Scouting an Expedition into the Inca Empire

Laying down the foundation for the Land Rover Experience Tour to Peru. See the entire Tour on Atameo

Expeditions are hard. The routes we take on the Land Rover Experience Tour are challenging to master with just a small group. But planning an expedition that involves 15–20 vehicles including extensive media coverage is a completely different ballgame. The first decision we have to make is the destination. This typically happens on the last night of the tour when someone drops the question: “So, where do we go next?” When considering destinations we are looking for places that are still full of true adventure and have unique stories to tell.

Peru has been on the list for years. It’s one of the most diverse countries in the world. Out of 32 climate zones that our planet features, 30(!) can be found in Peru. Combine that with the rich ancient culture of the Inca empire and you have the perfect mix for a hair-raising adventure.

Once the decision had been made, we took a closer look at what we’re in for and flew out to Peru. Our mission was to built the foundation for what was to become a logistical nightmare. Each tour comes with it’s own set of challenges. We just had to find a way to predict these challenges as early as possible to steer our resources into the right direction.

One of the most important activities at this stage is to set up a local backbone - a support network that helps us, before, during and after the expedition. Back in Germany we got in touch with G-Adventures, one of the largest adventure tour operators in the world. Their network and set-up in Peru is astounding. With a team of over 200 people in Peru they have some of the best guides in the country and know their way around better than most.

Through them we meet with local offroad specialists, expedition experts and community guides. In long talks, we conveyed the spirit of the tour: to leave the beaten path and explore parts of the country that tourists or even locals rarely have access to. It took some rethinking, but eventually we were on the same page and made great progress, together.

Then we make our way to a place that we will inevitably pass through: Cusco - the ancient heart of the once mighty Inca empire before it fell to European conquerors. Today Cusco is a vibrant, yet mystical city that combines its indigenous roots with Spanish colonial influence. It’s the kind of place where you accidentally get stuck for a week, when travelling the continent. It’s also the base for Machu Picchu, a place so unique that Anthony Bourdain described it as “one of the most extraordinary experiences one can have in this life“.

After talking to locals we wanted to explore a new track we heard of from Cusco to the base of Machu Picchu. It was significantly longer and gnarlier, but would take us to a community of traditional weavers that was supported by G-Adventures. We were shown how they dyed textiles with natural colours and how much work goes into making traditional attire. It was a magical experience, and we explored the idea of adding this community as an official stop on our tour.

After inviting us to a meal of Peruvian corn and coca tea and , we continued our scouting mission. After several bumpy hours on the road. We made rest at what can only be described as the coolest truck-stop I ever stumbled upon. Looking for a simple cup of coffee we walked into an obscure dark shanty on the side of the road. A confident Peruvian mum was serving hot soup and coffee to local workers. She allowed us into her kitchen and served us a bowl each. To this day I have no idea what was in that bowl, but when you are a guest and the host offers you food? You eat it.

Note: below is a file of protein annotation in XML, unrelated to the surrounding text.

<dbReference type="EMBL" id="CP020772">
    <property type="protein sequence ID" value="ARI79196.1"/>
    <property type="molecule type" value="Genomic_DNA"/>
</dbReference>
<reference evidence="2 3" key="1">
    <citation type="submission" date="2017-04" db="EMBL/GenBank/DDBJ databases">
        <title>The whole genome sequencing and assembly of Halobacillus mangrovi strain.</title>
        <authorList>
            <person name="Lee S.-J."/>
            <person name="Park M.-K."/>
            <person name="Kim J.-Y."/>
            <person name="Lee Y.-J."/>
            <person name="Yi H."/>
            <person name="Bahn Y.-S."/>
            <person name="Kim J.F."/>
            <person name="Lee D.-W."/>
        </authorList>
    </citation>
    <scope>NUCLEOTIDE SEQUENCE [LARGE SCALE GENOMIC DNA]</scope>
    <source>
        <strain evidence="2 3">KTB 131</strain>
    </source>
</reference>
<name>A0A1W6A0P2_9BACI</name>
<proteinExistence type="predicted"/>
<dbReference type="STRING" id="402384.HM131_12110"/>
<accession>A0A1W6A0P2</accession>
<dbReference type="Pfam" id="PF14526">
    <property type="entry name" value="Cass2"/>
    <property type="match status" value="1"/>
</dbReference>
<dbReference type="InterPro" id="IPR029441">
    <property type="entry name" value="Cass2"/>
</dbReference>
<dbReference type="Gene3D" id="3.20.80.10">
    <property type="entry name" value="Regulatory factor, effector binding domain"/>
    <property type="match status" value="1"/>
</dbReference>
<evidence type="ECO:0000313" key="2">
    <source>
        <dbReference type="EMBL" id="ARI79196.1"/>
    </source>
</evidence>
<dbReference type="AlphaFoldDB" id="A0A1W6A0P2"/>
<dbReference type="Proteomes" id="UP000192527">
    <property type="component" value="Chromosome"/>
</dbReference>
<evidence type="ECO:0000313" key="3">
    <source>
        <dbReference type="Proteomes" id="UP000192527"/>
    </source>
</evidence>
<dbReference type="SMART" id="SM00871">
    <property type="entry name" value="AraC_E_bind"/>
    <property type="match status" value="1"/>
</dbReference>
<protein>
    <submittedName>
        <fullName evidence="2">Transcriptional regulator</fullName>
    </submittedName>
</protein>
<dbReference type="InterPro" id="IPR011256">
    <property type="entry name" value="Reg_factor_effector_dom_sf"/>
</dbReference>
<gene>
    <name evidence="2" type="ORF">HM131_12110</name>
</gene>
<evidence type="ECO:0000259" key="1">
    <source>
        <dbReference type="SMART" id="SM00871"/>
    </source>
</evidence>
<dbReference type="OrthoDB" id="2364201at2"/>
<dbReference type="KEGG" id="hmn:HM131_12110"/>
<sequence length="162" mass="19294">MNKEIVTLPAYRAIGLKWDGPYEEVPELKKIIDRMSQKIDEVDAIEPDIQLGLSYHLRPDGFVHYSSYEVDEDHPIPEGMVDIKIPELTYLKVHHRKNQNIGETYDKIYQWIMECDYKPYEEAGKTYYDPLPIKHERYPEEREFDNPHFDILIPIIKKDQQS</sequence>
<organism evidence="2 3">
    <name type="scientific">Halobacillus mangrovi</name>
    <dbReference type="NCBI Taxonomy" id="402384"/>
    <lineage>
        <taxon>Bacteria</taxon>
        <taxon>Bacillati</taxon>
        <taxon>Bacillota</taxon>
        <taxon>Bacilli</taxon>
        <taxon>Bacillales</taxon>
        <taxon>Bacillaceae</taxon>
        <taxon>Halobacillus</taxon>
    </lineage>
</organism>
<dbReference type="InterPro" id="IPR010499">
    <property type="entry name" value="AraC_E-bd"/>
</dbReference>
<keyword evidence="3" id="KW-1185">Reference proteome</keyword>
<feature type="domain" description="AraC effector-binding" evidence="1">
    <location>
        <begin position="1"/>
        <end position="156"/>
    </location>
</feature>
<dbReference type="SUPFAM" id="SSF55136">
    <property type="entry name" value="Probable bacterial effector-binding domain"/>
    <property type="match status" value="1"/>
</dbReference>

After a couple of days on winding mountain roads we finally arrive at a small train station, squeezed between two mountainsides. From here you can only reach Aguas Calientes, the gateway to Machu Picchu, by train. But the gods of local transportation have different plans. The train we were planning to take was cancelled. With every hour we waited at the station, our quick visit to Machu Picchu was less likely. But that’s what travelling is like: We made the best of it and indulged in local street food to kill time.

Eventually we caught a train that would take us to Aguas Calientes - exactly 10 min late. The gates to Machu Picchu were closed. But, even without the ancient Inca ruins Aguas Calientes, aka “Machu Picchu Pueblo”, is worth a visit. A cute and vibrant little town hosting travellers from all over the world. We checked out several Hotels and restaurants to explore whether the town would work as a potential exchange point (Where we can fly journalists in and out of the convoy between two legs)

Next morning we flew from Cusco back to Lima, where we met a local offroad-enthusiast to take us to Ica. In a day we went from the jungle, over the mountains, to the coast and into the desert. That’s Peru for you!

Ica lies on the border of the Atacama desert -the driest desert on the planet. Close by the city lies the Huacachina Oasis: A picture perfect oasis hidden in sand dunes that attract offroaders from all over the continent. All we can see is a gigantic playground. And so the fun begins…

After thoroughly testing the dunes for their worthiness to be part of our expedition, we make it back to Lima. Here we wrap up what we have learned and gathered and start putting the pieces of the puzzle together. We don’t have all the pieces yet, but the picture is starting to become clearer. We have managed to pinpoint some core challenges and made huge steps towards setting up the basic logistical framework for this expedition.

But there is still a lot of work to do.